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PUFFIN ISLAND OR YNYS SEIRIOL MEDIEVAL CHURCH

Site Details

© Copyright and database right 2019. All rights reserved. Ordnance Survey licence number 0100022206

NPRN 424033

Map Reference SH68SE

Grid Reference SH65178216

Unitary (Local) Authority Isle of Anglesey

Old County Anglesey

Community Llangoed

Type of Site CHURCH

Broad Class RELIGIOUS RITUAL AND FUNERARY

Period Medieval

Site Description 1. The monastery on Priestholm is thought to have been an early medieval foundation. It was associated with Penmon Priory (NPRN 95543), itself an Augustinian house when it was granted to the Prior and Cannons of Priestholm in 1237. Following this the Prior of Priestholm shifted to Penmon. There are remains of a church, notably the twelfth century tower, and other monastic buildings, ranged within and about a walled enclosure. The church tower stands central to a ruinous building complex comprising the footings of the Nave to the west, the Chancel to the east and a transept to the south, now occupied by a cottage.

2. Description from 1937 Royal Commission Anglesey Inventory (p. 142):
'The Tower (8 3/4 ft square) is one of two stages with a squat pyramidal stone roof. On the E wall is visible the roof line of the early chancel with that of the 13th century above. The crossing has original round arches in the E and W walls both built of rubble with chamfered imposts. Above the centre of the E arch a Roman box tile is built in. In the S wall is an opening with a roughly-constructed semi-circular arch cutting through the reveals f a narrow round-headed window; the arch was inserted at a later date to give access to a transept, the site of which is now occupied by a modern cottage. The upper stage is marked by a plain projecting string course and has original round-headed windows in each wall, those to the S and W of two lights with the shafts missing. The floors have disappeared.'


3. The ruins of the church were selected for survey as a designated baseline study site for the EU-funded CHERISH Project (2017-2021) due to their general inaccessibility, their protected status and for the purposes of monitoring the structures following conservation works to the tower circa. 2009.

An initial visit was made to the island on 21st June 2018 by staff from the Royal Commission's CHERISH Project in the company of a Cadw Field Monument Warden (J. Spencer) and Dr Jonathan Green, Liverpool University, the current Licence Holder. The church tower and associated buildings stand in a clearing in dense elder woodland. The approaches are overgrown, largely obscuring the wider remains of the monastic enclosures and walls planned by Royal Commission staff for the 1937 inventory when the island vegetation was open, grazed pasture. The immediate environs of the buildings are more clear, but still surrounded by waist-high vegetation which was cut and cleared (with permission) on arrival. The walls of the church and cottage on the west and south sides are grown with ivy. The main survey work on this visit was to complete a new laser scan survey of the church for Cadw and the CHERISH Project.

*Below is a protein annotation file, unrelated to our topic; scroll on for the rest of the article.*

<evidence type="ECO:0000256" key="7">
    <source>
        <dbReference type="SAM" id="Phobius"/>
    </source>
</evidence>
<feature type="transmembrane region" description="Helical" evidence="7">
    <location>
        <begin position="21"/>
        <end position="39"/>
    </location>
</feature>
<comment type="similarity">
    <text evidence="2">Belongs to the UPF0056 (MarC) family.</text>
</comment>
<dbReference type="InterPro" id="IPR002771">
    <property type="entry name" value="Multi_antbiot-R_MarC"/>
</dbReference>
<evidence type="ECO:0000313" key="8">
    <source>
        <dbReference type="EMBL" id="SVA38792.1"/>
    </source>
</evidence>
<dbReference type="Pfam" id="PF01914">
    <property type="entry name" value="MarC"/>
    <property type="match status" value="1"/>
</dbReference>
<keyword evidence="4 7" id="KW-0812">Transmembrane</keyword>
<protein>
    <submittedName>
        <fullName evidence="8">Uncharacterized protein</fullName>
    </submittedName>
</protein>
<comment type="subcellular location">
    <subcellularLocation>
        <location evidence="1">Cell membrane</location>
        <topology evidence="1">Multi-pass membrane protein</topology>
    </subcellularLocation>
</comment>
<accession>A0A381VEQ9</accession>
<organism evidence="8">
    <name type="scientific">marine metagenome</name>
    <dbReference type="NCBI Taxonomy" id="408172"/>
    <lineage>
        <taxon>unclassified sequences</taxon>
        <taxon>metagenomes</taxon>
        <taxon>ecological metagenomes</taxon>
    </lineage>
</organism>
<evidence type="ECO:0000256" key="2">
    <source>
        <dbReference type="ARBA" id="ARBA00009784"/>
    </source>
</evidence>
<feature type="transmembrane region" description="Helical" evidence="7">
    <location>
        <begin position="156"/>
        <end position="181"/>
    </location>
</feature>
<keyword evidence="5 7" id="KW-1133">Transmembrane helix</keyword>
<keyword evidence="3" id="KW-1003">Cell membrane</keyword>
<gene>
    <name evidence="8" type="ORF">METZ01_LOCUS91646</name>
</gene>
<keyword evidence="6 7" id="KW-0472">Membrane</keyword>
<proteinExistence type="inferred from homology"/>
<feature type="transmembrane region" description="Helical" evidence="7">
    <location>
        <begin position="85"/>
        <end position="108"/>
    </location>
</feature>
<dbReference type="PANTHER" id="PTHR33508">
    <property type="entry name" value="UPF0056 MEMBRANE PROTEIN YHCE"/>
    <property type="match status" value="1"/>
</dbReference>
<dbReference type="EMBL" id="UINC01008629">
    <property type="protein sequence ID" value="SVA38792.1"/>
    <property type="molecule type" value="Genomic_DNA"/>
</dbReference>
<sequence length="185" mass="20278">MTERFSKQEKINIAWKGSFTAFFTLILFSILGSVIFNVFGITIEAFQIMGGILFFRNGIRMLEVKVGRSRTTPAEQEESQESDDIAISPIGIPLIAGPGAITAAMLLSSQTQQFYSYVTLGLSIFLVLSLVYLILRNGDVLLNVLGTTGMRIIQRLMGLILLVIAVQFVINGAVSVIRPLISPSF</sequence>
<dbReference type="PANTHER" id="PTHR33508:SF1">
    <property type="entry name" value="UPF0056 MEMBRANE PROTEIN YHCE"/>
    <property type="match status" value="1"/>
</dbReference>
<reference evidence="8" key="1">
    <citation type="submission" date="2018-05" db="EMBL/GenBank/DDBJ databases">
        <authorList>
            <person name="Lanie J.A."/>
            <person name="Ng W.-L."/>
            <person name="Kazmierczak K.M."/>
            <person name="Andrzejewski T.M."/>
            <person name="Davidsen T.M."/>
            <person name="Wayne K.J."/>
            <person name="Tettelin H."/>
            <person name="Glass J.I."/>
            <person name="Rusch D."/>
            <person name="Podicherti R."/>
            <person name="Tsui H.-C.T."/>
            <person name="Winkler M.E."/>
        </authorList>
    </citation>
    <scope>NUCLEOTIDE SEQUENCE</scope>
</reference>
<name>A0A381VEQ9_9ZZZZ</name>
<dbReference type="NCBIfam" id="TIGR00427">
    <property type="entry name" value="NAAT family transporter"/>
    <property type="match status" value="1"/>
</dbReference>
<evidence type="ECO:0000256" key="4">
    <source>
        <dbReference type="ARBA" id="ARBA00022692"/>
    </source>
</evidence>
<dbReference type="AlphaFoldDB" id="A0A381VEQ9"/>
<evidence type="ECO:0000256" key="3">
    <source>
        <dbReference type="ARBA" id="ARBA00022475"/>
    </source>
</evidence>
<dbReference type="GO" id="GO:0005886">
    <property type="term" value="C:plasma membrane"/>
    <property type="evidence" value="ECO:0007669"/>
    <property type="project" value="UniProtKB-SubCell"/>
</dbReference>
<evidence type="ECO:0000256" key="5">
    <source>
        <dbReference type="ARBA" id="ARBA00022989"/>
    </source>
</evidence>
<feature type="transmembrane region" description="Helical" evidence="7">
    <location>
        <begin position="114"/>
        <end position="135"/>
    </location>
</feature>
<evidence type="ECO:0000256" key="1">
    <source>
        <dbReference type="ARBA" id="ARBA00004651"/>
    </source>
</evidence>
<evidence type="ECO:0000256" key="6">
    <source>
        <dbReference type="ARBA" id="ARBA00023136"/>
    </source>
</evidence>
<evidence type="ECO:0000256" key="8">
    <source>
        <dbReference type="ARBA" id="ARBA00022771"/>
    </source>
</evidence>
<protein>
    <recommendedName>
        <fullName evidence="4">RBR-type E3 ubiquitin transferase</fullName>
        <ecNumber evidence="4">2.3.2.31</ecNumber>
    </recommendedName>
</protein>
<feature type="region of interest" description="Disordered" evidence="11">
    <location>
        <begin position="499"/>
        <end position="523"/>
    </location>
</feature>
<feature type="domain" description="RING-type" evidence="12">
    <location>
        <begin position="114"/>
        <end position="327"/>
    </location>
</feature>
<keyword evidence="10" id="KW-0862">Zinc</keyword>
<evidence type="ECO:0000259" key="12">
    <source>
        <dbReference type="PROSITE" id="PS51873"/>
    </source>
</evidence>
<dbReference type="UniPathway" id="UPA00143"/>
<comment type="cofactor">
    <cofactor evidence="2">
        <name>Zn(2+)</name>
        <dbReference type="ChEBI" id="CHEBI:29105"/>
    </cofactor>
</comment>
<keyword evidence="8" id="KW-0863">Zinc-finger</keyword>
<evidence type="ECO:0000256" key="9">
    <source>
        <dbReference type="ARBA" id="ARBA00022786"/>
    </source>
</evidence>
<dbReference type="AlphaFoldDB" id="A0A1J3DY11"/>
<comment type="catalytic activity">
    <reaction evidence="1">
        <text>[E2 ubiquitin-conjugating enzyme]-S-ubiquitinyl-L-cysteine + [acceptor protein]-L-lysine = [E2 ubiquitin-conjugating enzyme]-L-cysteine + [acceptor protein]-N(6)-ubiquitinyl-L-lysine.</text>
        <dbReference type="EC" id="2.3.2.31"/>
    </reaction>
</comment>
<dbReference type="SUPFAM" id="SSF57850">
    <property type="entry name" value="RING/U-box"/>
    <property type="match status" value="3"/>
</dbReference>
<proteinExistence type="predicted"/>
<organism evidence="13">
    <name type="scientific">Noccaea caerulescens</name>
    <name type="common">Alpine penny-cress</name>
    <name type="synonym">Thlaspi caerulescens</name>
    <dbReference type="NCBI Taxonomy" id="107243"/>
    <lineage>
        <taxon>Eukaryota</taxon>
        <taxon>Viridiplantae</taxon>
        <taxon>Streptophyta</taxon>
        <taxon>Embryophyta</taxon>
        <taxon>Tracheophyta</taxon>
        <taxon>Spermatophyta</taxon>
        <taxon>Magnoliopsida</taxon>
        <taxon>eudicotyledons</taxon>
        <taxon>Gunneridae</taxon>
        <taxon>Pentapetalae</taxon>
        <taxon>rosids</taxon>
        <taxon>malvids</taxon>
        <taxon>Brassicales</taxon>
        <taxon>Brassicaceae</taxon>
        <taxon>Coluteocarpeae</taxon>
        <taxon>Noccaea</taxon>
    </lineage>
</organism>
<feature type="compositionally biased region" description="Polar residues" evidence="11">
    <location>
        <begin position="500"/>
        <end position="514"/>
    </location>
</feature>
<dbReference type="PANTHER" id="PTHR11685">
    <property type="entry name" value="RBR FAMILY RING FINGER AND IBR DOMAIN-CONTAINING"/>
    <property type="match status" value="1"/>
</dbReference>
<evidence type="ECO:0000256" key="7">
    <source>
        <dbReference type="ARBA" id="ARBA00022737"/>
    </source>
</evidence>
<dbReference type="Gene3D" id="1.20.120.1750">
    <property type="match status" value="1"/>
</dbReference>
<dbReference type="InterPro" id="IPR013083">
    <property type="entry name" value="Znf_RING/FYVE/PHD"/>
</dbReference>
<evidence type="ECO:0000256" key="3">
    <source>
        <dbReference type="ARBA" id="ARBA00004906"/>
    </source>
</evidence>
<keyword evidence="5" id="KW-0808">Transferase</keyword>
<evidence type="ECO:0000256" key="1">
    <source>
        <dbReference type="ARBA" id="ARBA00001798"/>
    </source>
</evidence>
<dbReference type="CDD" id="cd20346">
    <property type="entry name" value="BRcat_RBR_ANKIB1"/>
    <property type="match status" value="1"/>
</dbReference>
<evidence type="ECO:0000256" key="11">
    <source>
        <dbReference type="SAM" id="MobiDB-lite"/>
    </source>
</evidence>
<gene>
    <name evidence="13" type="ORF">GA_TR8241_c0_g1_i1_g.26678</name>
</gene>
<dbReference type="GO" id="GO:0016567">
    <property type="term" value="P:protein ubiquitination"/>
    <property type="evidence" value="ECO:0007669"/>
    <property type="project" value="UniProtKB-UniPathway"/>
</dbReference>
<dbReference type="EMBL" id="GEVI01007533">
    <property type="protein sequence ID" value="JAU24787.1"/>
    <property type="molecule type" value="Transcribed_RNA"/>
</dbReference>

A second visit was carried out on 26th November 2018 with the purpose of undertaking drone photogrammetry of the top of the tower and other upper surfaces of the ruins which were inaccessible to the earlier ground-based laser scanning, completing the baseline monitoring survey for the standing structures. A rapid record was also obtained of the standing buildings:

Tower: East Wall; East arch: 2.73m high x 1.55m. Possible Roman box flue tile in wall above arch. Traces of pitched roof fitting above. North wall; No arch. Small window in upper storey. Protruding masonry low down on NW corner suggesting intention to link to additional wall or structure. West wall; Arch, 2.5m high x 1.76m wide. Blocked. Small putlog hole midway up wall below pitched roof fitting. Inside tower: Arch in south wall roughly blocked with masonry, preserving smaller narrow inner door 1.14m wide within blocking. Arch in W wall neatly blocked with slight recess. A small pile of numbered, dressed stone has been stored in the inner NW angle of the tower.

Other external buildings. Ruined cottage (site of transept) on south side of tower. Blocked archway into tower on south wall, with small Romanesque arch above. Plaster line high up on tower of shows line of former pitched roof line. East and West cottage walls standing 1.8m-1.9m high but heavily grown with ivy with much loose stone at upper levels. East wall has simple central window. The south wall of the cottage preserves a fireplace and chimney breast. The fireplace opening measures 0.83m x. 0.90m with a large lintel stone of contrasting red sandstone. Floor littered with tumbled masonry and roof slates.

Room adjoining on west side of cottage, accessed through door in west wall. Walls heavily ivy grown, standing internally c. 2m high. Floors infilled with rubble throughout.

Wall footings of the chancel on the E side of the tower. Walls standing 6-8 courses high, generally surviving 0.6m - 0.7m high. Infilled with tumbled rubble. Vegetation cleared here during summer 2018 visit with obvious benefits to the visibility of the standing structures.


T. Driver, D. Hunt, L. Barker, RCAHMW/CHERISH Project, Nov 2018

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